ADASE

AcronymDefinition
ADASEAdvanced Driver Assistance Systems in Europe
References in classic literature ?
But you speak of instruction, and of a profession; are you an adjunct to the provincial corps, as a master of the noble science of defense and offense; or, perhaps, you are one who draws lines and angles, under the pretense of expounding the mathematics?
With the monarchy, its several adjuncts died also; wherefore there is no longer a nobility, no longer a privileged class, no longer an Established Church; all men are become exactly equal; they are upon one common level, and religion is free.
She was dressed very plainly in dark colors, and wore her own hair; all stage adjuncts and alterations
I rang for the tea, and the waiter, reappearing with his magic clue, brought in by degrees some fifty adjuncts to that refreshment but of tea not a glimpse.
Elsewhere either the two are widely apart, or the telephone is a mere adjunct of a telegraphic department.
He also thought, he says, that many, engrossed by the interest attaching to the exploits of Don Quixote, would take none in the novels, and pass them over hastily or impatiently without noticing the elegance and art of their composition, which would be very manifest were they published by themselves and not as mere adjuncts to the crazes of Don Quixote or the simplicities of Sancho.
But nature had provided against this by giving her a natural counterpoise, which rendered needless the deceitful adjunct of a bustle; in Rose Cormon everything was genuine.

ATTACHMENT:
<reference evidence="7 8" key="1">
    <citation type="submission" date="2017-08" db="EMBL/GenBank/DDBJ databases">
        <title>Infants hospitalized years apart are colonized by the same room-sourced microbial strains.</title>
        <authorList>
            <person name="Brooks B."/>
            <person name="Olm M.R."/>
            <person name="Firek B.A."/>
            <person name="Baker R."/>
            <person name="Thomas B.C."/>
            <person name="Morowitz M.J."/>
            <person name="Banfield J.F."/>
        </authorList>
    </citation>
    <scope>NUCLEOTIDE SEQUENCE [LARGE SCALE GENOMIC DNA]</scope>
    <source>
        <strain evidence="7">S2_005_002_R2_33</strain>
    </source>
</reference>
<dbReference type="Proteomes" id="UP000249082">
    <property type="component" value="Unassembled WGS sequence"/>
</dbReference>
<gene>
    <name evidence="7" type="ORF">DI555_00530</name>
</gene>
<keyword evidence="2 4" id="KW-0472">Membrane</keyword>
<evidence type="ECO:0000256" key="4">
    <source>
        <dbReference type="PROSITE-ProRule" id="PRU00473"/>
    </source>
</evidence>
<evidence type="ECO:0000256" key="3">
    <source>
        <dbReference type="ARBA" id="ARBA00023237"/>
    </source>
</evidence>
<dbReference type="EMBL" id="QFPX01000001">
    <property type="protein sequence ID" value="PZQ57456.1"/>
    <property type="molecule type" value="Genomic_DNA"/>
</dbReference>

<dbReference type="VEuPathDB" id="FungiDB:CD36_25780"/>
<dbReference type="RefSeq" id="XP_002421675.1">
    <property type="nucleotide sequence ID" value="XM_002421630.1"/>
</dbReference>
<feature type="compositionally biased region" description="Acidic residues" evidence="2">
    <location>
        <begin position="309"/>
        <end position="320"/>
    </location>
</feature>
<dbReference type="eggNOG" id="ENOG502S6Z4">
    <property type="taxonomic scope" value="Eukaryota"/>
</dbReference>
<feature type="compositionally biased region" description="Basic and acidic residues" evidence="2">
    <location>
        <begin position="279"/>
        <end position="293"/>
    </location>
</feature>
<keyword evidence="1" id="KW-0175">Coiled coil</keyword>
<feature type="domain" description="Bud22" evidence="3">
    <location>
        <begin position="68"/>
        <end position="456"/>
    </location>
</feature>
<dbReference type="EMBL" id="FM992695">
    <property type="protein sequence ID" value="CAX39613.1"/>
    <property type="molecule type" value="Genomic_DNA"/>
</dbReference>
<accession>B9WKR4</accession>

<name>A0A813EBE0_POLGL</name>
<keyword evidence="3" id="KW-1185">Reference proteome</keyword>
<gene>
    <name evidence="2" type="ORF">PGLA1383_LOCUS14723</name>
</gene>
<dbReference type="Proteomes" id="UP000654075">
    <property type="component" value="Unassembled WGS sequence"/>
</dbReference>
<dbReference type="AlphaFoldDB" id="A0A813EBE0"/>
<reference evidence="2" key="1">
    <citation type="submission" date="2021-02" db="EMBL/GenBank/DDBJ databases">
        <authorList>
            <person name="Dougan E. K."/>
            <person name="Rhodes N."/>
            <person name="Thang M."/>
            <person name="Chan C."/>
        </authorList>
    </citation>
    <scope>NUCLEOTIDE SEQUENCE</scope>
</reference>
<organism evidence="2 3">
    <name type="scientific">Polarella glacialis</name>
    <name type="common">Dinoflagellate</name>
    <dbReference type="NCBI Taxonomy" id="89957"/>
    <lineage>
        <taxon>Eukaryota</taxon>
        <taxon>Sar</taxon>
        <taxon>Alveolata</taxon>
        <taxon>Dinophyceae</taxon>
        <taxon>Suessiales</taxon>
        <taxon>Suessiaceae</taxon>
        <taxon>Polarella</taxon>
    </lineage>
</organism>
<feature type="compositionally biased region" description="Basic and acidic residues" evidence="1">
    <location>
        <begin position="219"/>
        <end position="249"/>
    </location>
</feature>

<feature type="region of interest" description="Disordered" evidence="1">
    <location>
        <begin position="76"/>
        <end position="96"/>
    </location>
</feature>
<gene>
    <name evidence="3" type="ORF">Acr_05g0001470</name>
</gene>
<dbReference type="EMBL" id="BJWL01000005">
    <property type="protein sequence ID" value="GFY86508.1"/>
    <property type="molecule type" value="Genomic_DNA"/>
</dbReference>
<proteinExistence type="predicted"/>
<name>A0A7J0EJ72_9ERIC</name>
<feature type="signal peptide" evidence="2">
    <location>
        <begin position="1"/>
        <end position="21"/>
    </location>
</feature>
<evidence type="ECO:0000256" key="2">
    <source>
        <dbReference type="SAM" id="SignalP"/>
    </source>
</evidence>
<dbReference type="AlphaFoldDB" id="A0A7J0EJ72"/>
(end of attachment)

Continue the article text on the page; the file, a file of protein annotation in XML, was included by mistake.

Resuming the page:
While I was much interested in Dejah Thoris' explanation of this wonderful adjunct to Martian warfare, I was more concerned by the immediate problem of their treatment of her.
She was a mere adjunct in the twilight life of her aunt, a Frenchwoman, and her uncle, the orange merchant, a Basque peasant, to whom her other uncle, the great man of the family, the priest of some parish in the hills near Tolosa, had sent her up at the age of thirteen or thereabouts for safe keeping.
Contenting myself with the certainty that Music, in its various modes of metre, rhythm, and rhyme, is of so vast a moment in Poetry as never to be wisely rejected -- is so vitally important an adjunct, that he is simply silly who declines its assistance, I will not now pause to maintain its absolute essentiality.
I saw then that the unusually forlorn and stunted look of the house was partly due to the loss of what is known in New England as the "L": that long deep-roofed adjunct usually built at right angles to the main house, and connecting it, by way of storerooms and tool-house, with the wood-shed and cow-barn.
The Greek throne, with its unpromising adjuncts of a ragged population of ingenious rascals who were out of employment eight months in the year because there was little for them to borrow and less to confiscate, and a waste of barren hills and weed-grown deserts, went begging for a good while.